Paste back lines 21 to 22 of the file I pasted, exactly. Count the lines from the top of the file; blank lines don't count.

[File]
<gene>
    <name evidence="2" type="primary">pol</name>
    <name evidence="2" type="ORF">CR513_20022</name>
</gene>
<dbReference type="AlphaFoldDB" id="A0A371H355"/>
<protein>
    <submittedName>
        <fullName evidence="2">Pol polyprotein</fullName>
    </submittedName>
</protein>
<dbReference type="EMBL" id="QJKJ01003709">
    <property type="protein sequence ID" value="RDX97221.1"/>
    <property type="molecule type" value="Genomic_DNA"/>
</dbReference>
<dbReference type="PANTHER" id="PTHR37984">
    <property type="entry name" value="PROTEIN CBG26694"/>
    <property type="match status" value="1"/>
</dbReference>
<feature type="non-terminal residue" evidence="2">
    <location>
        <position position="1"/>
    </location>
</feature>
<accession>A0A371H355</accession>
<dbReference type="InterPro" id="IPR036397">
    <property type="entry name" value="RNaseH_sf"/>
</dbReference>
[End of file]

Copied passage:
        <position position="1"/>
    </location>